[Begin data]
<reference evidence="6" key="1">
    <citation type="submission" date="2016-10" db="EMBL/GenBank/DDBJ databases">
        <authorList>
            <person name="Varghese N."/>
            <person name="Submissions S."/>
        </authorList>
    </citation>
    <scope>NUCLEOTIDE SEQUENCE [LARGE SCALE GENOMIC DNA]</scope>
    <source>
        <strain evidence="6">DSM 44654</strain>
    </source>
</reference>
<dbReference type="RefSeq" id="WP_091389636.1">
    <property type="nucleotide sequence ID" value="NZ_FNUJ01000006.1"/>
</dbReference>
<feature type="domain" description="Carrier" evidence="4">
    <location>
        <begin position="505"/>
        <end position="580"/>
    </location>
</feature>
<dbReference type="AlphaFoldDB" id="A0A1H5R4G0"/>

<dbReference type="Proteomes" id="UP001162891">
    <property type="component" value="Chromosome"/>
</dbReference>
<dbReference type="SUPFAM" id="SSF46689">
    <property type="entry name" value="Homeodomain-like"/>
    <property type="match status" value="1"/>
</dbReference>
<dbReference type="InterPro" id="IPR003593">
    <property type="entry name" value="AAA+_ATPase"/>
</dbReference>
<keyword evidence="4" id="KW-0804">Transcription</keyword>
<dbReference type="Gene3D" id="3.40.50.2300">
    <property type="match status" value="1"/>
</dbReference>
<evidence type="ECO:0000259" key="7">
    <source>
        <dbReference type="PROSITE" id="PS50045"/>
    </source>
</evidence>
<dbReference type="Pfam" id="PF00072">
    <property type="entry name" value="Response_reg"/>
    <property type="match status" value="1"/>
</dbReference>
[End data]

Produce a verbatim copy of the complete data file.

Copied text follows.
<reference evidence="6" key="1">
    <citation type="submission" date="2016-10" db="EMBL/GenBank/DDBJ databases">
        <authorList>
            <person name="Varghese N."/>
            <person name="Submissions S."/>
        </authorList>
    </citation>
    <scope>NUCLEOTIDE SEQUENCE [LARGE SCALE GENOMIC DNA]</scope>
    <source>
        <strain evidence="6">DSM 44654</strain>
    </source>
</reference>
<dbReference type="RefSeq" id="WP_091389636.1">
    <property type="nucleotide sequence ID" value="NZ_FNUJ01000006.1"/>
</dbReference>
<feature type="domain" description="Carrier" evidence="4">
    <location>
        <begin position="505"/>
        <end position="580"/>
    </location>
</feature>
<dbReference type="AlphaFoldDB" id="A0A1H5R4G0"/>

<dbReference type="Proteomes" id="UP001162891">
    <property type="component" value="Chromosome"/>
</dbReference>
<dbReference type="SUPFAM" id="SSF46689">
    <property type="entry name" value="Homeodomain-like"/>
    <property type="match status" value="1"/>
</dbReference>
<dbReference type="InterPro" id="IPR003593">
    <property type="entry name" value="AAA+_ATPase"/>
</dbReference>
<keyword evidence="4" id="KW-0804">Transcription</keyword>
<dbReference type="Gene3D" id="3.40.50.2300">
    <property type="match status" value="1"/>
</dbReference>
<evidence type="ECO:0000259" key="7">
    <source>
        <dbReference type="PROSITE" id="PS50045"/>
    </source>
</evidence>
<dbReference type="Pfam" id="PF00072">
    <property type="entry name" value="Response_reg"/>
    <property type="match status" value="1"/>
</dbReference>